One of the things that is unusual about our yoga studio is the structure of our classes. Most of our classes are taught in a course based, pre-registration format. We do this so that the teaching can be built up progressively from class to class. This requires a greater commitment from both student and teacher yet the reward is a more profound depth of learning and understanding.

Our reasons for asking students to commit to a series of classes lie in our teaching methodology. Our 90 minute classes are designed to take students through a learning process that encompasses the full scope of postures, breathing, and meditation in a systematic and progressive manner. This method requires a level of commitment and prolonged study best achieved within the structure of a series of classes attended sequentially. This structure provides a continuity of instruction that holds significant benefits to students that enroll in a series of classes:

  • Teachers are better able to adapt teaching tools and techniques to respect the needs, abilities and requirements of each individual student leading to safer practice;
  • Personalized yoga programs can be developed as needed for students that commit to consistent instruction; and
  • Classes can be taught with a specific progressive focus. As such the class as a whole and students as individuals progress faster and with a more thorough understanding over time.

The yoga sage Patanjali says in yoga sutra 1.14 that “The practice of yoga is firmly rooted when maintained consistently with commitment over a long period of time.” Consistent practice over time with commitment; this can be a daunting concept. As a young man I chaffed at commitment and the discipline that consistent practice implied. I moved quickly from job to job, city to city, and from relationship to relationship.  I avoided personal commitments.  Predictable routine was a hardship and I viewed flexibility as the ultimate freedom.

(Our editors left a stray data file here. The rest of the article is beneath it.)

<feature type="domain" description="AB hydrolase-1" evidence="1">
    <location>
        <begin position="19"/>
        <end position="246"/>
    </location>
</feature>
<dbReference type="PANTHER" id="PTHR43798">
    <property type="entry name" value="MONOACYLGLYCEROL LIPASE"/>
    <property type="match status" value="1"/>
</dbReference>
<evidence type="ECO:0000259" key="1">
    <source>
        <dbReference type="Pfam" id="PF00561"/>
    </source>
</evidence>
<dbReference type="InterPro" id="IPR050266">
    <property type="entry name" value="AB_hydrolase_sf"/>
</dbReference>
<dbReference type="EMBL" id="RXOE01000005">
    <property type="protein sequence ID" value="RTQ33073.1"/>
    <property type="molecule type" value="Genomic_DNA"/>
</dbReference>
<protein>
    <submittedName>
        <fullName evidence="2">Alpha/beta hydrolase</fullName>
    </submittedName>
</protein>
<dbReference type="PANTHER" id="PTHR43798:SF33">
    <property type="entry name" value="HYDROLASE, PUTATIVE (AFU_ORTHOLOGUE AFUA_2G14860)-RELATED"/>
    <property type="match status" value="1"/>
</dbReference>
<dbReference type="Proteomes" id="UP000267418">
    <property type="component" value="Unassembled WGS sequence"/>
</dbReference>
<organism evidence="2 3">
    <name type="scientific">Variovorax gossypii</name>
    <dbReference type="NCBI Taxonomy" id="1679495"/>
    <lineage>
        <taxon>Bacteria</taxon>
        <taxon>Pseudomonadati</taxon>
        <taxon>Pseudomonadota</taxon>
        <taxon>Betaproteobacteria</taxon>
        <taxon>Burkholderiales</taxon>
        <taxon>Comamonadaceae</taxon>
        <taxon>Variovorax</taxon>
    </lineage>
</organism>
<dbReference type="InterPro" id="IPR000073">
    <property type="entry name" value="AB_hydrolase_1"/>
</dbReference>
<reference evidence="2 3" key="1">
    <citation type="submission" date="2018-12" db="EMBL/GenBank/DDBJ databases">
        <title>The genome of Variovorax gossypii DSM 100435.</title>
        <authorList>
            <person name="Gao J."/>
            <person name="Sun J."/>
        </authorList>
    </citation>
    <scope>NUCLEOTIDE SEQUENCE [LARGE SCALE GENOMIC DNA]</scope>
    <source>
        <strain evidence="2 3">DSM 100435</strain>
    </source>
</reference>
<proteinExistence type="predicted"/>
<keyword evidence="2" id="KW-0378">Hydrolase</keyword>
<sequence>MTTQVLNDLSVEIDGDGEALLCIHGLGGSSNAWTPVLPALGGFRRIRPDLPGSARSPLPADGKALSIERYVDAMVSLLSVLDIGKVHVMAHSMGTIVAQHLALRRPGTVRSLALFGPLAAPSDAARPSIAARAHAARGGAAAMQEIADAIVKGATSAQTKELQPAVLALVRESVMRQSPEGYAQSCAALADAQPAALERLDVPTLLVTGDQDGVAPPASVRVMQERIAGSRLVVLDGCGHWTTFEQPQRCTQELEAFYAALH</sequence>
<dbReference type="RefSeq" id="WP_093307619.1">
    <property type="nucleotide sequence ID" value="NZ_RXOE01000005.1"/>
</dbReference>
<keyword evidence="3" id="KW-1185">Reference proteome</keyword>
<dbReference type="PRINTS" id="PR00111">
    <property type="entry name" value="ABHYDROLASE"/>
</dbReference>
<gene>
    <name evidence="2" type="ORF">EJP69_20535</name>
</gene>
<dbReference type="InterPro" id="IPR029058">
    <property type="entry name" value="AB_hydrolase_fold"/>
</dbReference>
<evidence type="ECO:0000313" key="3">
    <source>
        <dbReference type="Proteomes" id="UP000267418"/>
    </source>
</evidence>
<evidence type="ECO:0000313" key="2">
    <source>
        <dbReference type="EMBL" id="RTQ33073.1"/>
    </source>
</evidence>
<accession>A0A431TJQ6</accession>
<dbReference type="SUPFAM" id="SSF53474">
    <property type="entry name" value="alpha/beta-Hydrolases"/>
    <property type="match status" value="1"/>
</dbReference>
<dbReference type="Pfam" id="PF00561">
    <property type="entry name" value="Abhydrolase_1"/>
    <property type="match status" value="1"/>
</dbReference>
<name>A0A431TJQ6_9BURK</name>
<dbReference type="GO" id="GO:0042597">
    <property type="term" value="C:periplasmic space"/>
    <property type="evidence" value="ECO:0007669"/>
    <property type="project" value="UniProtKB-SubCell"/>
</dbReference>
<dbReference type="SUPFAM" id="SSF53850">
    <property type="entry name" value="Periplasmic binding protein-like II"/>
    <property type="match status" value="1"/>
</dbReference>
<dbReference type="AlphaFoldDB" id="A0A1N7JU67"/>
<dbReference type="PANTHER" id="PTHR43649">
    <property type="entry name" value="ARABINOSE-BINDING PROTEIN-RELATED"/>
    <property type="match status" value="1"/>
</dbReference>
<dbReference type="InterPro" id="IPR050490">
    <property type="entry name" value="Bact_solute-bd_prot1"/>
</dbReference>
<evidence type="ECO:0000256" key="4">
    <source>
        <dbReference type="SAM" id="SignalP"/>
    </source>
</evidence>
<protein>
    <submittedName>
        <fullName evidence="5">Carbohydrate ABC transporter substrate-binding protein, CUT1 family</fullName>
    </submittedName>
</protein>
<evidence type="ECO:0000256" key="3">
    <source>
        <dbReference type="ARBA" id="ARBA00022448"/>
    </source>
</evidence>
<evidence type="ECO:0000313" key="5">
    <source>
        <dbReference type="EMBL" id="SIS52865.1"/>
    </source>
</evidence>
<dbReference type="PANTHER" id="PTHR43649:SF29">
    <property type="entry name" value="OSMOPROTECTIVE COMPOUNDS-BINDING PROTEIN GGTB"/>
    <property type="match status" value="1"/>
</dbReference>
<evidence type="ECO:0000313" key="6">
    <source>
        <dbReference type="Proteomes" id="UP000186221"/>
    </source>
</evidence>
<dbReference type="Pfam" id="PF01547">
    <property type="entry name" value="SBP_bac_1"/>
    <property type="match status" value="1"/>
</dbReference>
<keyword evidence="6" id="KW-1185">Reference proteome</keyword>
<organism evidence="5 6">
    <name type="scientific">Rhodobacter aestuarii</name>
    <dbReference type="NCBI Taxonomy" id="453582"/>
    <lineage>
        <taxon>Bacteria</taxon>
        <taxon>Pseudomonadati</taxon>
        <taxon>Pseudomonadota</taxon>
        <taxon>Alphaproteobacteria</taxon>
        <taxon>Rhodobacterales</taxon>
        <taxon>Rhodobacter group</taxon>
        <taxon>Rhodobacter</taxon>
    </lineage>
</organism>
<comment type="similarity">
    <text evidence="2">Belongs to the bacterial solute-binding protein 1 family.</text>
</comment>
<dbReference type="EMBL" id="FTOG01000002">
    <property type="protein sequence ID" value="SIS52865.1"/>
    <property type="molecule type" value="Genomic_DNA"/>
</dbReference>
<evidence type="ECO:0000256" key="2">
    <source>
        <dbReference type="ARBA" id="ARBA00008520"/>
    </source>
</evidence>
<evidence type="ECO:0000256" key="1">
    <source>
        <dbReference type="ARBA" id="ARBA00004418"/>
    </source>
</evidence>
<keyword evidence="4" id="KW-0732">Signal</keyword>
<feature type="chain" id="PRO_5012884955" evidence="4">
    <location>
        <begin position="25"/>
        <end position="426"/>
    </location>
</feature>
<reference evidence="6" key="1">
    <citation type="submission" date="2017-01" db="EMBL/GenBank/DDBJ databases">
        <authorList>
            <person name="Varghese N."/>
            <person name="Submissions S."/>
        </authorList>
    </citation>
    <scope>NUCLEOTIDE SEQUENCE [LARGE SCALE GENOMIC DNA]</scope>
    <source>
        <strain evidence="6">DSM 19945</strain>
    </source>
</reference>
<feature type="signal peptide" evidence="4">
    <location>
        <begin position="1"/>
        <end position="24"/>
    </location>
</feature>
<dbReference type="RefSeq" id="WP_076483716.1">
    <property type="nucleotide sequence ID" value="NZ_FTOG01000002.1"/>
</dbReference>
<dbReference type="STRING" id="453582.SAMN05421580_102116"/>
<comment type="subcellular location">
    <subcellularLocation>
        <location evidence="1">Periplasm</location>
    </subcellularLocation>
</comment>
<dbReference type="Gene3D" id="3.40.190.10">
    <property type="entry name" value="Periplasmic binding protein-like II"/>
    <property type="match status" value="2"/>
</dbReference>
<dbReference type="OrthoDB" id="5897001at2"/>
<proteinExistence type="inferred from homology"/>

I came to yoga in my late 30’s while engaged in a very demanding corporate career.  I wanted something different out of life.  The very act of committing to a regular yoga class changed me.  This commitment turned out not to be a hardship, but a refuge. The things that I had to give up to attend class turned out to be things that I no longer needed.

By creating time and space in our life for important things and by committing to them we create what William James has called “ a simplified world to live in – away from the burdens and responsibilities of our normal routine.” * Ultimately the real purpose of commitment is not to limit ourselves but to nourish ourselves.

“When we begin to incorporate yoga into our daily lives, the power and effectiveness of yoga takes on new significance. Deliberate practice expands from the limits of whatever time we set aside to the unlimited possibility of time discovered, the opportunities present in every moment.” From Paying Attention and Making Choices, Susan Maier-Moul, Editor, The Magazine for Yoga

* From Donald Moyer – February Asana Column, Yoga Journal 1999